Archives - At the time of writing (August 2014) the main archive for Dumfries and Galloway is within the Ewart Library (Catherine Street, Dumfries, DG1 1JB). Access is free and you can use your digital camera to photograph many records (permission needed). Here are the opening times:

Archive Search Room Opening Times
Monday- CLOSED
Tuesday - 10.00 - 13.00, 14.00 - 17.00
Wednesday - 10.00 - 13.00, 14.00 - 19.00
Thursday - 10.00 - 13.00, 14.00 - 17.00
Friday - 10.00 - 13.00, 14.00 - 17.00
Saturday - 10.00 - 13.00, 14.00 - 16.00 (First Saturday in month only)

Important - Most archive material is stored off-site, you need to contact the archive a day or two in advance so that they can make sure the items you need are brought in for you.

The archive at Dumfries has records such as school log books, poor relief applications and minutes, valuation rolls and newspapers throughout D&G. They also have copies of the census for D&G on microfilm and also local pre-1855 parish records (OPRs). As well as providing access to these key resources they also have a genealogist who can help searchers; there is a fee for this service and booking is essential.

Dumfries Archive in the Ewart Library

Other archives and museums - Whilst the Ewart Library is the main repository, local museums and libraries throughout D&G can also be useful. They sometimes have original records, and in many cases have key resources in the form of printed transcripts and microform. Most importantly, though, they can provide local knowledge!  This map can help you find archives across Scotland. The guide book published by D&G council that I have already mentioned (Researching Local History - A Guide) includes a comprehensive list with contact details.

Online Indexes

Friends of the Archives of Dumfries and Galloway - A lot of work has been done by the Friends of the Archives of Dumfries and Galloway group to index historical records. These indexes include the 1851 Census, Dumfries Jail books, various Kirk Session Minutes, Poor Board Minutes and much more. All indexes are free to access from the archive’s website.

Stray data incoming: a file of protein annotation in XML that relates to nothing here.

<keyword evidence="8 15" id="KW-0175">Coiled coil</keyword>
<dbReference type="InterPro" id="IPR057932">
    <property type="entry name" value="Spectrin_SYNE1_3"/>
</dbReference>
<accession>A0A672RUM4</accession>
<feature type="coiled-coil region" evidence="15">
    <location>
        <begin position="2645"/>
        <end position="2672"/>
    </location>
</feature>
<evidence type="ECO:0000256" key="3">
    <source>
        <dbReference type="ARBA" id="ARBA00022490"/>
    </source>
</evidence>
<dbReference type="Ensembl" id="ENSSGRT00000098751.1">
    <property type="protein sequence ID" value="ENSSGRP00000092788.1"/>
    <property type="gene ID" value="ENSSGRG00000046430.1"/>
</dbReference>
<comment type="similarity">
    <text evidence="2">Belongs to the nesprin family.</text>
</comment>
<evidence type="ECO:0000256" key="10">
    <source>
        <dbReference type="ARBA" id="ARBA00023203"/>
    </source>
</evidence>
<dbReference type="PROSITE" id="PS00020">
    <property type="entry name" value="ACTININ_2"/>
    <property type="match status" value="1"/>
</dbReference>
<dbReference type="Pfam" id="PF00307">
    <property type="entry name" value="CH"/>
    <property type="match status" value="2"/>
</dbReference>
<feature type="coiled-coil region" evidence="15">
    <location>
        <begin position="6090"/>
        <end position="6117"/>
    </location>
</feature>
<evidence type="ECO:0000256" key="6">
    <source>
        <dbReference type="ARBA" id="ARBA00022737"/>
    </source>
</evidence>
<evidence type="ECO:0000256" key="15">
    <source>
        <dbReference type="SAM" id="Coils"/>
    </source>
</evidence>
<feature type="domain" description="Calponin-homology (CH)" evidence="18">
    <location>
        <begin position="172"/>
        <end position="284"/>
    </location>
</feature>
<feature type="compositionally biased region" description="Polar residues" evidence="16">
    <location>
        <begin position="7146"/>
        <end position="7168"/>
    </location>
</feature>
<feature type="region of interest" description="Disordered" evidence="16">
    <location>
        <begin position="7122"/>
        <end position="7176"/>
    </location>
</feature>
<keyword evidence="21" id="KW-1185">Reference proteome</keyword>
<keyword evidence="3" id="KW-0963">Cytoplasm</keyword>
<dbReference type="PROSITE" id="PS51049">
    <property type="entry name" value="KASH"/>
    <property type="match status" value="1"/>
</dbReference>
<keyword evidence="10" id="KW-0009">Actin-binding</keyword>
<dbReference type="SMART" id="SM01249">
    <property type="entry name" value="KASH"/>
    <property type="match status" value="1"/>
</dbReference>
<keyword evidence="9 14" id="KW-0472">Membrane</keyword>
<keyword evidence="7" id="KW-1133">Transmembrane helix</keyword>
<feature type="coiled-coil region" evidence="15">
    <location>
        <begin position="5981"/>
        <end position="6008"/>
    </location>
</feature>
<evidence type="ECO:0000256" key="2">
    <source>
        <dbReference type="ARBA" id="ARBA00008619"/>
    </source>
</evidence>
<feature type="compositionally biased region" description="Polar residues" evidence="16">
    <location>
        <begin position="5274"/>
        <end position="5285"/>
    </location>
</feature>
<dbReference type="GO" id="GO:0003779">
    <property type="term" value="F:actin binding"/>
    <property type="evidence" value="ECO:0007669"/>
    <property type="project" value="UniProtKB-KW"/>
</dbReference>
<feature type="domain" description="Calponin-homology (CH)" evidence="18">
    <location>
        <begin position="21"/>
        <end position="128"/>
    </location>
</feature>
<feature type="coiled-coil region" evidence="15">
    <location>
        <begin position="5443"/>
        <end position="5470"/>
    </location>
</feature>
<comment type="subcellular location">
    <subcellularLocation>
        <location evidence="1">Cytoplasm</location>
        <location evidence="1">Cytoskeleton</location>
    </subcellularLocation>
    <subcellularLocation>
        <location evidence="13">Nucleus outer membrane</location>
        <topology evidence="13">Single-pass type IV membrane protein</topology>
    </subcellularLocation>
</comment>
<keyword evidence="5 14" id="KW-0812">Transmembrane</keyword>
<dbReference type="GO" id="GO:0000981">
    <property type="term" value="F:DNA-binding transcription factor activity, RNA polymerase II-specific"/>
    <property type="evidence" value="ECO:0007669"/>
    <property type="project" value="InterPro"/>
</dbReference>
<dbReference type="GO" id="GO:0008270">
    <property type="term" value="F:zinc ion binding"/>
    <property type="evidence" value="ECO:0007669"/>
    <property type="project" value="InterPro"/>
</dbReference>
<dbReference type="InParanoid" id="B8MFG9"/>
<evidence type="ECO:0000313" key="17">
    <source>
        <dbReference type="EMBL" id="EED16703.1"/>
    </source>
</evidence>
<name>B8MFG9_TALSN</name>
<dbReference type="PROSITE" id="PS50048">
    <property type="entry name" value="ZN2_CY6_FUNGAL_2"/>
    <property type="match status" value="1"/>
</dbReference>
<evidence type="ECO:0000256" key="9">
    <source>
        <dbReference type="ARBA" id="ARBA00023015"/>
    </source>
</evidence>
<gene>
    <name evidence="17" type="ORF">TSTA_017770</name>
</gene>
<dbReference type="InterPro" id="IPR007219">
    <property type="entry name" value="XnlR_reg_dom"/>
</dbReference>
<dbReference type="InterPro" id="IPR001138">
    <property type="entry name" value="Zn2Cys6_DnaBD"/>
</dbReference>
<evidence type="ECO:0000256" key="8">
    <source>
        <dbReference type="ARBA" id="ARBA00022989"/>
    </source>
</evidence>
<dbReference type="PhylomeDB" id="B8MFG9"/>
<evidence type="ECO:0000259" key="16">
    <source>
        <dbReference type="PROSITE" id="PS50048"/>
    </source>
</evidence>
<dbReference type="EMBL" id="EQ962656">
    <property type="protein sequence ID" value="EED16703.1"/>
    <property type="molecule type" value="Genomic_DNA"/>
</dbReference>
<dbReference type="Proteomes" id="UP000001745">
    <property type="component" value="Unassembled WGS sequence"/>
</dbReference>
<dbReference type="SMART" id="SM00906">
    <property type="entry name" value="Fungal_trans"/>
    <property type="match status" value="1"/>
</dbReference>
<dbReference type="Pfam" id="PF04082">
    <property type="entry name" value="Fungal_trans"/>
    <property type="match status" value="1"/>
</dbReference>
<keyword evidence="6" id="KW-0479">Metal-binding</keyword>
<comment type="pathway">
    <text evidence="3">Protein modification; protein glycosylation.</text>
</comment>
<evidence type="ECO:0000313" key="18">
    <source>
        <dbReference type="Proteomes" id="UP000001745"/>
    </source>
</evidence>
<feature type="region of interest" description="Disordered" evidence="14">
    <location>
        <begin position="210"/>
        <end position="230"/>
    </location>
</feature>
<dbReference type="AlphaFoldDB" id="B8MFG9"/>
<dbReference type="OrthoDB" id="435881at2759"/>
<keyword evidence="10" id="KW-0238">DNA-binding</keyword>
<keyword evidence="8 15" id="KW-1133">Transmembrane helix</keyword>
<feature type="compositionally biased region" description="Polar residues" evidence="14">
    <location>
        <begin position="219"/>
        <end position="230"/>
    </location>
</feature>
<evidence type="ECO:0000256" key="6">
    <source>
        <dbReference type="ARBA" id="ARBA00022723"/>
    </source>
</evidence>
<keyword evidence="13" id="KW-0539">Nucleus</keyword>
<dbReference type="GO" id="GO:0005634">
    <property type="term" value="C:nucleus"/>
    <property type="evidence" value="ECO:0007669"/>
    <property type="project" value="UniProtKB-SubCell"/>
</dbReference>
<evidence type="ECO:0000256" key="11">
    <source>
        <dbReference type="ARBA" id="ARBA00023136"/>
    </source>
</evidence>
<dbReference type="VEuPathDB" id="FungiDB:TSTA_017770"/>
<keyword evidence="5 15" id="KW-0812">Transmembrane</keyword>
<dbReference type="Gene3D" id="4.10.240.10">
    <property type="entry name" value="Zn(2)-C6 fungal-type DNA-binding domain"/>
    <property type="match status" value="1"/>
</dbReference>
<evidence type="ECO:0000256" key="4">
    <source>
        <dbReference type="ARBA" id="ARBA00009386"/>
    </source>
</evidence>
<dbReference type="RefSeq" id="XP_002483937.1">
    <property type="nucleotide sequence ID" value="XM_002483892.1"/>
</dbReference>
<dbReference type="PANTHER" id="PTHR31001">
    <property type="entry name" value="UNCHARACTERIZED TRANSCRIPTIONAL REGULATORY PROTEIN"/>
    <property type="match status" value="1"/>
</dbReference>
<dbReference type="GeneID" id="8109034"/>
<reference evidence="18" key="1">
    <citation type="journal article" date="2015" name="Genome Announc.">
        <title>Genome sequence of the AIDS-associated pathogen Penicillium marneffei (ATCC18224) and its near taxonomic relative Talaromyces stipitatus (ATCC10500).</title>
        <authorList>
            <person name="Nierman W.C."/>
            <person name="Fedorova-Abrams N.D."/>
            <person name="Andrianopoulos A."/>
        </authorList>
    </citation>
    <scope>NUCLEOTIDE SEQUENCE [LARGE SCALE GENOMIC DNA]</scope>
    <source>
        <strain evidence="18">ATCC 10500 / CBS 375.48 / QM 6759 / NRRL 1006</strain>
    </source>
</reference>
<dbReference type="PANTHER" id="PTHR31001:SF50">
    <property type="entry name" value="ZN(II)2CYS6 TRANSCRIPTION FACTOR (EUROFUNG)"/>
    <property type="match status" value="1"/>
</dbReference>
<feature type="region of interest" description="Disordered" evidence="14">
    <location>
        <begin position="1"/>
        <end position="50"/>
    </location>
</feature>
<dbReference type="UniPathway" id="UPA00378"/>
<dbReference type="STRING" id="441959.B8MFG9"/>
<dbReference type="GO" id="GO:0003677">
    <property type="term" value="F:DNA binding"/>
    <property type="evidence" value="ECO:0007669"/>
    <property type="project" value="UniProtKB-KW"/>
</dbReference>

Scottish Indexes - Our own website www.scottishindexes.com has census indexes, prison indexes, patenity indexes, mental health indexes, as well as birth, marriage and death indexes.

Gravestones - The website www.kirkyards.co.uk has free online access to gravestones or Monumental Inscriptions for a number of churchyards in the Stewartry of Kirkcudbright. Its sister site www.kirkcudbright.co has an historical index of the people and places of the Stewartry of Kirkcubright and other useful local resources.

Family History Societies and Researchers

Dumfries and Galloway Family History Society - The society is run by volunteers and has its premises in Glasgow Street, Dumfries. The opening times vary between summer and winter so it’s best to look at their website for details. As well as being able to visit the research centre and use their resources you can also buy their publications.

Dumfriesshire and Galloway Natural History and Antiquarian Society - This society is perhaps more immediately thought of by the historian than the genealogist but as they are so closely connected I have included them in this list. Their website has an index to their transactions and many volumes are online.

Scottish Indexes - Most people these days are able to trace their own family tree, sometimes however they need some help. As well as providing indexes we also have a research service. Feel free however to give us a quick ring if you have people coming to stay and you need some advice on how to help them.

Scottish Genealogy Network - This is a group of professional genealogists working across Scotland. For more information see their blog.

If you have any questions please post a comment below and I’ll do my best to answer it.